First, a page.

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Our testing methods
Today we'll be testing the new X25-M against not only its predecessor, but also rivals based on the latest SSD designs from Indilinx and Samsung. We've found that storage controller designs typically define SSD performance, so the OCZ Summit and Vertex drives we used for testing should be representative of what you can expect from other Samsung- and Indilinx-based drives, respectively.

Because the block-rewrite penalty can severely impact SSD performance, we've elected to test the drives in a simulated used state, with all their flash pages occupied. We don't believe that testing SSDs in a factory-fresh state accurately represents their long-term performance, and we're far more interested in seeing how drives handle a more typical scenario than chasing higher benchmark scores with SSDs that have been manually freshened with secure-erase tools that clear the contents of all flash pages.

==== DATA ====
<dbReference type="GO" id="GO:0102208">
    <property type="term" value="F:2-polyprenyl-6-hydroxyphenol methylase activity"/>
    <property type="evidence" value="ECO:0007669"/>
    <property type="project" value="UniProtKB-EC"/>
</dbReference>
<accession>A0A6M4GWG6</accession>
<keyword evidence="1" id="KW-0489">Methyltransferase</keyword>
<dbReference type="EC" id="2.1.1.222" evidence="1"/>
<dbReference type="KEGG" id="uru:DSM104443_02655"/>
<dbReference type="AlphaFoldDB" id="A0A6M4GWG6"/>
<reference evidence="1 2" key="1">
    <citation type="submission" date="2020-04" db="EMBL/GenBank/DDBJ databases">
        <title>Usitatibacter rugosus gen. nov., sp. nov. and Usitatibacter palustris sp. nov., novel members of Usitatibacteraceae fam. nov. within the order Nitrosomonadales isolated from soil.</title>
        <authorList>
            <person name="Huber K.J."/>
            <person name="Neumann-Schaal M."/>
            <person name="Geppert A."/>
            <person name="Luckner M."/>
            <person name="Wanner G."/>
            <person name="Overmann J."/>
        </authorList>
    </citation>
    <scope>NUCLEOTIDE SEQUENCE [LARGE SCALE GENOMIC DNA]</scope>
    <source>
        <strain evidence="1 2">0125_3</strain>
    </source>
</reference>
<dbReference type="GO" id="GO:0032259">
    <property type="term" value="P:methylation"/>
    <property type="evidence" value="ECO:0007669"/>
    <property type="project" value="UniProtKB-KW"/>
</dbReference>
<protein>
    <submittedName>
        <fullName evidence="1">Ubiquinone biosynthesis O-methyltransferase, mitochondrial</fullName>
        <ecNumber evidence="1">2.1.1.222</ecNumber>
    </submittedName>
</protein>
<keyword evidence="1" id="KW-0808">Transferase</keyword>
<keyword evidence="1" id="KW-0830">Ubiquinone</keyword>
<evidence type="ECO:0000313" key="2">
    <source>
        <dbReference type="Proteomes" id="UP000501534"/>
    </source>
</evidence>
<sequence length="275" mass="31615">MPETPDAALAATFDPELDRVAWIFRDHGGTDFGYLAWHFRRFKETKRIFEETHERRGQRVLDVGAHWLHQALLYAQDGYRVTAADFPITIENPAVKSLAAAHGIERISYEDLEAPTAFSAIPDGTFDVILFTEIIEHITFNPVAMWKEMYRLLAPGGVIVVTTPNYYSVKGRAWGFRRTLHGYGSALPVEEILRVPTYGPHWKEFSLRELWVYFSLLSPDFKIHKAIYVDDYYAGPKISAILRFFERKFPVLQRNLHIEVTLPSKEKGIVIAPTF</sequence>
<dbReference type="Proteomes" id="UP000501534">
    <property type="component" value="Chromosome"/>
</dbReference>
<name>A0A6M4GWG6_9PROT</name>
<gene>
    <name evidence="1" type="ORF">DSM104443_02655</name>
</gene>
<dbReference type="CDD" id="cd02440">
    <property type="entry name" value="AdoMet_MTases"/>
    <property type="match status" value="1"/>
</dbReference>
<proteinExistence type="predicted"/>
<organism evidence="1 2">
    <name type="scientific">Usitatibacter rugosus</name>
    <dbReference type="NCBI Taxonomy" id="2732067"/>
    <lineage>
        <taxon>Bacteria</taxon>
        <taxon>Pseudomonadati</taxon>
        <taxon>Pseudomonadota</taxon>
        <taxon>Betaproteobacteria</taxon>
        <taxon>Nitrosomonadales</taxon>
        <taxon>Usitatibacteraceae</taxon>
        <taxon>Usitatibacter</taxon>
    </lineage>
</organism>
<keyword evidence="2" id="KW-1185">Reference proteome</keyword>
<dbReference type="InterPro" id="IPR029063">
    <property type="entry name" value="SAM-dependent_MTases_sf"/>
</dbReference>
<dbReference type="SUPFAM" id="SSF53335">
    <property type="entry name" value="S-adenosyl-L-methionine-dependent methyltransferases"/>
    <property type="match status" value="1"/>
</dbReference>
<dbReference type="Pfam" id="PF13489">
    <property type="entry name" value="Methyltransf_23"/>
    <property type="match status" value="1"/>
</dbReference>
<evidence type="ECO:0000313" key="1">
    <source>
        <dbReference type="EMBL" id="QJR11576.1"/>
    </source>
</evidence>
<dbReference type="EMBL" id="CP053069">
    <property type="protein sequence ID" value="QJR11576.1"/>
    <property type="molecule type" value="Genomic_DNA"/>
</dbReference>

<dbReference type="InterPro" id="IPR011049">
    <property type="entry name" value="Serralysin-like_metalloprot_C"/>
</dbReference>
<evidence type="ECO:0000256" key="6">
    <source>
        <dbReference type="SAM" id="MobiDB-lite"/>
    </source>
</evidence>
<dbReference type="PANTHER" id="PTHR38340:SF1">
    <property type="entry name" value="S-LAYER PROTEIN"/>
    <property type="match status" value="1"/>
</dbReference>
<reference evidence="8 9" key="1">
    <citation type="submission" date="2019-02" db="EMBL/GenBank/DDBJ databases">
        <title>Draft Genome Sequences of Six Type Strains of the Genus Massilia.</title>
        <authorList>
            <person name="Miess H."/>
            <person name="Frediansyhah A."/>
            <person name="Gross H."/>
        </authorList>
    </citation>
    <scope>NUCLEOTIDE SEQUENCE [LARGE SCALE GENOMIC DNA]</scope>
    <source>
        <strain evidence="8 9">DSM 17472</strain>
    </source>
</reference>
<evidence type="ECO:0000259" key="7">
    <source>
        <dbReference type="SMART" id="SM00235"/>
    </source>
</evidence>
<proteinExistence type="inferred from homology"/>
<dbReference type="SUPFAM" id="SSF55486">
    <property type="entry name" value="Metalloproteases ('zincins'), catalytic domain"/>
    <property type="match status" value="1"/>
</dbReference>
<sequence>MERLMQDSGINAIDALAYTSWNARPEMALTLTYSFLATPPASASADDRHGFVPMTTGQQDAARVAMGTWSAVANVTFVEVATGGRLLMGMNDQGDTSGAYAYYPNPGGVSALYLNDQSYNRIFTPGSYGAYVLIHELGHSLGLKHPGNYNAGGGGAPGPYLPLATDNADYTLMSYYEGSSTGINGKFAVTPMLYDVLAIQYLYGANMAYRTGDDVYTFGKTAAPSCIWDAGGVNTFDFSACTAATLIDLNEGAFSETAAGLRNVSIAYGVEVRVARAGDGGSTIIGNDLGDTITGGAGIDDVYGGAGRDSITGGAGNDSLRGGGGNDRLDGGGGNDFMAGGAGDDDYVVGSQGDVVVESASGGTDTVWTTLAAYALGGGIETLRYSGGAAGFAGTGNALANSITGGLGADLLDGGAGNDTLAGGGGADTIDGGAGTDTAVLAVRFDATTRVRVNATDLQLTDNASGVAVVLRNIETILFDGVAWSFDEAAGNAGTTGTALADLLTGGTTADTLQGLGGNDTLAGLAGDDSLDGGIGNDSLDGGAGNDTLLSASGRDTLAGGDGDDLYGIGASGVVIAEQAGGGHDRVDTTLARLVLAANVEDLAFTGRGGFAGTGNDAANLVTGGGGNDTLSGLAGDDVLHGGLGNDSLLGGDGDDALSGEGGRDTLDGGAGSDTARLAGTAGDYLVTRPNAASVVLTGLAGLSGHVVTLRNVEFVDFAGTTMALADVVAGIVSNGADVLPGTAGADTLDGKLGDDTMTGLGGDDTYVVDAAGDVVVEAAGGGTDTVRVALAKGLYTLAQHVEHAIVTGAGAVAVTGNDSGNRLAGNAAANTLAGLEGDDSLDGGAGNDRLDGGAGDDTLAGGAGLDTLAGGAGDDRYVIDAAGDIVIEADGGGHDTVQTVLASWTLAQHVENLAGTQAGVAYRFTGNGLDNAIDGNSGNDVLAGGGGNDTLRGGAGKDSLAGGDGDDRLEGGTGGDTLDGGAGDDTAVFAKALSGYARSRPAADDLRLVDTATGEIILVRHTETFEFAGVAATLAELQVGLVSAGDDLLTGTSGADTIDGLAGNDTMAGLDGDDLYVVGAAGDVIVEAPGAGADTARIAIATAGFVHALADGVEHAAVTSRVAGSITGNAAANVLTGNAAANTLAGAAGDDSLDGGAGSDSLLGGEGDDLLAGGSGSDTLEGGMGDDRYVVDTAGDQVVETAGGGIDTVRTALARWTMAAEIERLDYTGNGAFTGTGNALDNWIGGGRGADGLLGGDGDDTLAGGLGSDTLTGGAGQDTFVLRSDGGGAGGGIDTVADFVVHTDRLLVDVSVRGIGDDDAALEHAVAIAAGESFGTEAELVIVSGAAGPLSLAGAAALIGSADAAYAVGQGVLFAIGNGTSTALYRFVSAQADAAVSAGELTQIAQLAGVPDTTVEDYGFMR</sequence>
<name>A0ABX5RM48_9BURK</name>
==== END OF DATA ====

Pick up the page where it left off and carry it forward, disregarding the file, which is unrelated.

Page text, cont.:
We haven't used Indilinx's beta wiper utility to cleanse the Vertex, either. This application still has problems with common WHQL-certified storage drivers from AMD, Nvidia, and Intel, which is a huge problem in our eyes. We're not inclined to perform additional time-consuming testing on the Vertex with a whole new set of storage controller drivers just because Indilinx hasn't done sufficient compatibility testing on its end.

Processor Intel Core 2 Duo E6700 2.66GHz
System bus 1066MHz (266MHz quad-pumped)
Motherboard Gigabyte EP45-DS3R
Bios revision F10
North bridge Intel P45 Express
South bridge Intel ICH10R
Chipset drivers Chipset
Memory size 4GB (2 DIMMs)
Memory type OCZ PC2-6400 Platinum Edition at 800MHz
CAS latency (CL) 5
RAS to CAS delay (tRCD) 4
RAS precharge (tRP) 4
Cycle time (tRAS) 15
Audio Realtek ALC889A with 2.24 drivers
Graphics Gigabyte GeForce 8600 GT 256MB with ForceWare 185.85 drivers
Hard drives Intel X25-M 80GB with 8820 firmware
OCZ Summit with 18C1 firmware
OCZ Vertex 120GB with 1.3 firmware
OS Windows Vista Ultimate x64
OS updates Service Pack 2

Our test system was powered by an OCZ GameXStream power supply unit.

We used the following versions of our test applications:

The test systems' Windows desktop was set at 1280x1024 in 32-bit color at an 85Hz screen refresh rate. Vertical refresh sync (vsync) was disabled for all tests.

All the tests and methods we employed are publicly available and reproducible. If you have questions about our methods, hit our forums to talk with us about them.